Can My Employer Stop Me From Using Marijuana?

    Under MCL 333.27954(3) of the Michigan Regulation and Taxation of Marihuana Act, an employer can still discipline or even terminate an employee for being in violation of the workplace drug policy. Another words, an employer can require that you refrain from the use of marijuana if it violates the rules on drug use.

    Can My Landlord Stop me From Using Marijuana?

    A landlord can stop you from growing, distributing, processing, or selling marijuana or marijuana accessories on the property. MCL 333.27954(4). A landlord can prohibit you from smoking marijuana on the premises but cannot stop you from consuming it by other means such as eating.

Possession of Controlled Substance - Schedule 1 and 2

    What is possession of a controlled substance?

    It is a felony in Michigan under Michigan law, MCL 333.7403, to possess a schedule 1 or 2 controlled substance which include cocaine, heroin, meth, and many prescription narcotics such as hydrocodone and Oxycontin. Marijuana is a schedule 1 controlled substance but is listed in a separate category under the law for possession purposes. A description or possession of marijuana can be found in the toggle below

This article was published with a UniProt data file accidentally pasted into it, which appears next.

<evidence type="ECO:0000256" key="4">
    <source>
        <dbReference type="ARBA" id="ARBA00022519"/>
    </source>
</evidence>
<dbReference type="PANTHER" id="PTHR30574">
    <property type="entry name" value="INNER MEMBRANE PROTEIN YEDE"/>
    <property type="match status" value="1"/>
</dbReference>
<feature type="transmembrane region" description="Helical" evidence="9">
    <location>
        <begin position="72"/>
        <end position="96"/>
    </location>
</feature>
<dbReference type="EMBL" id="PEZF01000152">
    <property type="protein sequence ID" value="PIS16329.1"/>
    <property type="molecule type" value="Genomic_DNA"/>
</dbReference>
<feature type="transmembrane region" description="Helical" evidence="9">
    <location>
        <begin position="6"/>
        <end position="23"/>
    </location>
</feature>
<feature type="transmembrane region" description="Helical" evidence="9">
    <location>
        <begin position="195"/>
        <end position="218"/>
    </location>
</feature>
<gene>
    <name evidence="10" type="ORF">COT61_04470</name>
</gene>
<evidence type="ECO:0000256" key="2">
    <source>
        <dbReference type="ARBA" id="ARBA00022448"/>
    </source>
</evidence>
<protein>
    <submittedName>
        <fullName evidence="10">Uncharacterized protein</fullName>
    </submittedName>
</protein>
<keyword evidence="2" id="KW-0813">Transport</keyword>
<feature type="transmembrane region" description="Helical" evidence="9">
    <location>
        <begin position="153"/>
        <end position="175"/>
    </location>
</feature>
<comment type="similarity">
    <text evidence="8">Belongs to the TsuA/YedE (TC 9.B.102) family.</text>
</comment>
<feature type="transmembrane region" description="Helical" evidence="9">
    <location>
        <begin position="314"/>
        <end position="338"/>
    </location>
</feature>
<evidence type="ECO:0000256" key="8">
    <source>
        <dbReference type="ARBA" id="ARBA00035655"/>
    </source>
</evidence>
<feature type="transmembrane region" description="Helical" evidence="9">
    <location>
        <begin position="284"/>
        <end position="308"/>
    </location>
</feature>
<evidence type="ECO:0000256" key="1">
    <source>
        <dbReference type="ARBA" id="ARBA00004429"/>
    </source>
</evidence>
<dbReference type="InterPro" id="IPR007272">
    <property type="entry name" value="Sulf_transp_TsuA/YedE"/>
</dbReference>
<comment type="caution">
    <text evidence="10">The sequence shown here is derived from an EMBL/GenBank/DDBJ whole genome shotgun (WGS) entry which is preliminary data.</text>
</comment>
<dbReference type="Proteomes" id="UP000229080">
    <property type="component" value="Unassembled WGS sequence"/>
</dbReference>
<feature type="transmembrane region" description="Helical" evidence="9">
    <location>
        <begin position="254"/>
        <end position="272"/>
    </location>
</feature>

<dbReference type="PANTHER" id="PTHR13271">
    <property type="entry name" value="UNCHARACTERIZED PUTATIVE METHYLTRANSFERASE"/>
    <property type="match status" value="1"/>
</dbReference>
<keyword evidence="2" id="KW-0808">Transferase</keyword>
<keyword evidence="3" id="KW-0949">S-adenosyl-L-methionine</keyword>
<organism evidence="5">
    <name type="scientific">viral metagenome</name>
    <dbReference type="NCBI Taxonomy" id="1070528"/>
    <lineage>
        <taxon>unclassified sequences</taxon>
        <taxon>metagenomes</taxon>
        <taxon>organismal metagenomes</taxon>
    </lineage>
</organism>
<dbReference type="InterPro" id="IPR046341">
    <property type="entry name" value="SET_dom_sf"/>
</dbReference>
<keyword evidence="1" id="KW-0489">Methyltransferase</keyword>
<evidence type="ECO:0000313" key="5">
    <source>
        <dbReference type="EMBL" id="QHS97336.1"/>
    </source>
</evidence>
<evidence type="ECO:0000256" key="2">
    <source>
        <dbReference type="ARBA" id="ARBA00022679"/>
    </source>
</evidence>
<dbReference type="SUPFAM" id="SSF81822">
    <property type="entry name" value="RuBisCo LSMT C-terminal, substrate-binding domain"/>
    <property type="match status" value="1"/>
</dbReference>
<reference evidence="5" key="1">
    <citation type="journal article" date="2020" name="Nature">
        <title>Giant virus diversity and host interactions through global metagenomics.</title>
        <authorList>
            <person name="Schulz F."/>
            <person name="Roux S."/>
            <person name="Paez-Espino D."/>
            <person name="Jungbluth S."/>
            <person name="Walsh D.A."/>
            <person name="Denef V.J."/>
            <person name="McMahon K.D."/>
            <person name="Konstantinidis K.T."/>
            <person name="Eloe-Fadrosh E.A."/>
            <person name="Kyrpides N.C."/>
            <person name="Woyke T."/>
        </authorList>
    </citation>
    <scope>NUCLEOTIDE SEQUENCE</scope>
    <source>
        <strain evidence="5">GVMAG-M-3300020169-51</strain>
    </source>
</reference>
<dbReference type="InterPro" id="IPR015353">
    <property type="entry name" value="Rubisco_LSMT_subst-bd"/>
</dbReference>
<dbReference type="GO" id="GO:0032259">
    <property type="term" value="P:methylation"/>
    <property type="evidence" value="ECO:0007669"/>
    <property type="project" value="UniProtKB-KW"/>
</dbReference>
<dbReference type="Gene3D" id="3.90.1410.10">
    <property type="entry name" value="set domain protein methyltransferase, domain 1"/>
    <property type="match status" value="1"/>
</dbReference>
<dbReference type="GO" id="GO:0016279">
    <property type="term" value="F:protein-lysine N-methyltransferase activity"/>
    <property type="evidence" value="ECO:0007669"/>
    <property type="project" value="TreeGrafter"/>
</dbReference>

The prosecuting attorney must prove the following elements for you to be found guilty of possessing a controlled substance:
    First, that the defendant possessed a schedule 1 or 2 controlled substance. Possession is defined as having actual physical control or the right to control the substance. Possession can be by one person or jointly with more than one person. Merely knowledge of a controlled substance is not enough ton constitute possession under the law.
    Second, that the defendant knew they were possession a controlled substance.
    Third, the weight of the substance must be proven.
    Fourth, that the defendant did not have a valid prescription for the controlled substance.